With my final days encroaching upon me within my study abroad experience, I believe I have yet to reflect or speak about some of the downsides, or for lack of a better “single” word to describe it, the misfortunes that can happen while away. Perhaps misfortune is not the right word, more so inconveniences that in my experience, have seemed to have fallen upon me during this last month while away, and all of it mainly pertains to my access to service and a phone, as well digital devices. Out of this comes awareness of increased caution however, so in the end I hope that if you are reading this, you get out of it a better idea on how to avoid these situations.
To start, when I began my study abroad, one of the first things that I was aware I would not have and would slightly inconvenience my stay is service in the country I am studying. One thing I didn’t know, that will serve you well to know about being in another country, is that if your cellular service provider does not cover you in said country, oftentimes you can buy a sim card within the region you’re staying to get some sort of service. However, in order to be able to insert a sim card into your phone, your phone must be unlocked by your provider or wherever it is you purchased the device.
From my understanding, when you buy a phone from most service companies, these phones come locked and are only unlocked after you have had a certain amount of time with the phone. That was the case with mine, which I had gotten brand new just four months before coming to Costa Rica. The policy for Cricket, my phone and service provider, is that you have to have had your phone for at least six months of paid service before it can be unlocked. Thus, I ended up with a locked device that was essentially unusable unless it was connected to wifi, which was not always the case as I soon came to find out, and which left me in quite the predicament given that uber and other cars can only be accessed through wifi or sim card data and calls. I also say “was” because I eventually lost this phone in Panama, but more on that a few sentences down.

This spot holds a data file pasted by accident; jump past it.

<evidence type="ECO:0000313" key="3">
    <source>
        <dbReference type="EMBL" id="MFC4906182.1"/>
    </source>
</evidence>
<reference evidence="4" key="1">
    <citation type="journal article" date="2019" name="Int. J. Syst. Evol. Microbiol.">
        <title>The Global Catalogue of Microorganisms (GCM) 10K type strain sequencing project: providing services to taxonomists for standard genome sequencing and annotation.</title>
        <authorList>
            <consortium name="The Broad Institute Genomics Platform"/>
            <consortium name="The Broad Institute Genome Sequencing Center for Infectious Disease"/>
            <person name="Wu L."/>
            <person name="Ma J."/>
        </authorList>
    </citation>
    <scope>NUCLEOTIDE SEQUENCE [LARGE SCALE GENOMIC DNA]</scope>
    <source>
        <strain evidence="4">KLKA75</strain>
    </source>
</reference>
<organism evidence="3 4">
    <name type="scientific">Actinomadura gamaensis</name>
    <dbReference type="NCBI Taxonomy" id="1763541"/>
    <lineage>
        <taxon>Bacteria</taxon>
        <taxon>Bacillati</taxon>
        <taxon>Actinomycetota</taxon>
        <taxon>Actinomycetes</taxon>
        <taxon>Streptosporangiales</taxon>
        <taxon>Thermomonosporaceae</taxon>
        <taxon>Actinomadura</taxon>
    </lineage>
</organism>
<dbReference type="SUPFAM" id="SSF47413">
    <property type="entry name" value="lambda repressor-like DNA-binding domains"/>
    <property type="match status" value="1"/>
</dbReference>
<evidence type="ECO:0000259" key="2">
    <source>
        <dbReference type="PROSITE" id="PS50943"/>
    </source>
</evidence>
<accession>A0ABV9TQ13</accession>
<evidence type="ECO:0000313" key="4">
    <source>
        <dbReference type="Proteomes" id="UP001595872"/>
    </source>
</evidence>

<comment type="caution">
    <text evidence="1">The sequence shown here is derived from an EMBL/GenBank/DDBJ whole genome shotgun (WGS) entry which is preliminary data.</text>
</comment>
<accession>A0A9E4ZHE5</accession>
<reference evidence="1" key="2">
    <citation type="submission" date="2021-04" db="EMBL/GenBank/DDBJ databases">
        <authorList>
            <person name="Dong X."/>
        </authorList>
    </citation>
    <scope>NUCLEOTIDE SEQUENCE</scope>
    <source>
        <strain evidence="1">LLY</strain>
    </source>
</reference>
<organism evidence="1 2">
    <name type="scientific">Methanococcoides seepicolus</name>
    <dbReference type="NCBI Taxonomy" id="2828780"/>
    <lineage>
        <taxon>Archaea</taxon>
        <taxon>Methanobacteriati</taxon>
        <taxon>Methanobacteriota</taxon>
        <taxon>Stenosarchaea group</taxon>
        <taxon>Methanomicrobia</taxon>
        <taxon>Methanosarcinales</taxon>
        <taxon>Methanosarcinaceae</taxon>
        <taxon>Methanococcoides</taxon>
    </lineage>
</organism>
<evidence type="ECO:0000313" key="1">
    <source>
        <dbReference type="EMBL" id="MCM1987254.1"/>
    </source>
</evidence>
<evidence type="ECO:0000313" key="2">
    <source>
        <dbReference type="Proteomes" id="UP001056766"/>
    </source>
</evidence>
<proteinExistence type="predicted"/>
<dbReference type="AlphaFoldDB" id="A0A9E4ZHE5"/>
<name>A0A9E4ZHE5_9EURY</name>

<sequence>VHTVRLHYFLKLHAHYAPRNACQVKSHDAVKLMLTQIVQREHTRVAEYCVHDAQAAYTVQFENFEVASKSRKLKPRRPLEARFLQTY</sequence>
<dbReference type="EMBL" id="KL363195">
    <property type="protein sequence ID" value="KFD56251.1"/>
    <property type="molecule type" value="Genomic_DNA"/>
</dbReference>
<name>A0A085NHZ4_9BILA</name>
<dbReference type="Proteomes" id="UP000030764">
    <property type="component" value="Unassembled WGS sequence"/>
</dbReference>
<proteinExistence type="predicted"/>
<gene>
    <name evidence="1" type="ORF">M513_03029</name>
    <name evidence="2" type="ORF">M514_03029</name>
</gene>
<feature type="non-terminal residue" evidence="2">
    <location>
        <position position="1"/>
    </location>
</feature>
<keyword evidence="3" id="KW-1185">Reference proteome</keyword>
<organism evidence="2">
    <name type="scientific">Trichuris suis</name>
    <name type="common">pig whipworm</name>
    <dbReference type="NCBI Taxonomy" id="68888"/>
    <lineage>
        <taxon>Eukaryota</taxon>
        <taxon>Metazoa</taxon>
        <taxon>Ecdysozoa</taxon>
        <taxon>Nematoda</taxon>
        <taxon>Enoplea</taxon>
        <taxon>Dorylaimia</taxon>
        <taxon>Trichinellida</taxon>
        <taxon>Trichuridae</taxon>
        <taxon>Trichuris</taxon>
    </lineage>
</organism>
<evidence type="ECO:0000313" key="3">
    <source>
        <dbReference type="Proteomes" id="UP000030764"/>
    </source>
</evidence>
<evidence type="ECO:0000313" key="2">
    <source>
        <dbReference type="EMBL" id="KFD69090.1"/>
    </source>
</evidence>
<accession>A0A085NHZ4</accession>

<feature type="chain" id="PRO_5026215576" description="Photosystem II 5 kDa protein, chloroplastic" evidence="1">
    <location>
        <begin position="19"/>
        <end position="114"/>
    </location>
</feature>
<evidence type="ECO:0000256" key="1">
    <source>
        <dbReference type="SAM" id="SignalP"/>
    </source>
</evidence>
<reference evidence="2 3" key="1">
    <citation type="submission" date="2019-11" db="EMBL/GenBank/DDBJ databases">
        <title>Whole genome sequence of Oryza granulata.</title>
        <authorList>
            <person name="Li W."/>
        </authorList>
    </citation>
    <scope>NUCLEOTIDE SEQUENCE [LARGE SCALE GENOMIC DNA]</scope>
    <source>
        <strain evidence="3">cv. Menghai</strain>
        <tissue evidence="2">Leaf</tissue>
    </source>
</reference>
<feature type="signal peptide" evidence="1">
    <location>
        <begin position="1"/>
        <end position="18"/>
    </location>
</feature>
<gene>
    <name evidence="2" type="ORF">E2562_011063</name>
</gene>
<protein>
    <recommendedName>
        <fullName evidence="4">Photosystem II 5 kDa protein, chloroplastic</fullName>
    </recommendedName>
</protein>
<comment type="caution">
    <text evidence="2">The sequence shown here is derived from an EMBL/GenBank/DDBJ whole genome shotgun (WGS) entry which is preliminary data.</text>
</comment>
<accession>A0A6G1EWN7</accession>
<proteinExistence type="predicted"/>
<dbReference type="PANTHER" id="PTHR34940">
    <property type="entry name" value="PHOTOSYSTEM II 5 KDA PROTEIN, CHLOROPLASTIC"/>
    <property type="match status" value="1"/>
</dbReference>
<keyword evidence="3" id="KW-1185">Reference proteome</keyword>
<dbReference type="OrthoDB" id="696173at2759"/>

Going back to my unusable phone, and having not researched the prices of prepaid phones before coming, I was left with the only option of buying a whole new pricey phone in San Jose to get sim card access. As a word of advice: 1. Check if your phone is unlocked, and 2. If not, you can buy way cheaper pre-paid phones before coming in. Once this sim card fiasco was over, the faithful Panama trip came in which I lost my phone while out at sea. It’s important to note that my phone also served as my wallet, so along with it I lost my debit card and ID cards. Not a fun experience. Fortunately I still had the backup phone with data, so I canceled my card and was able to stay in contact and move around safely (uber available to order in case lost); unfortunately this phone only lasted me one week before it decided to combust from the charging port, rendering it unchargeable. Luckily my purchase came with coverage, so I was able to get it replaced, but that took a whole two weeks of being phoneless while it was sent out to a repair shop. Here I sit today however, thankfully with my phone and a few colones left (which my roommate thankfully let me take out, otherwise I’d have no cash left on me to get me by these last few days).
Ultimately, it has been a rollercoaster of events that have made me much more aware of all the things that can go wrong. I’ve learned it’s always important to have back up plans in case of these situations, to be more careful, and that a good practice of patience can come a long way. Most importantly however, I was able to deal with the situation, get help from great people through communication, and found it was not the worst case scenario, and ultimately did not let it sour my experience during my last few days.
Image 1: Panama Bird Island
Image 2: Panama Playa de las estrellas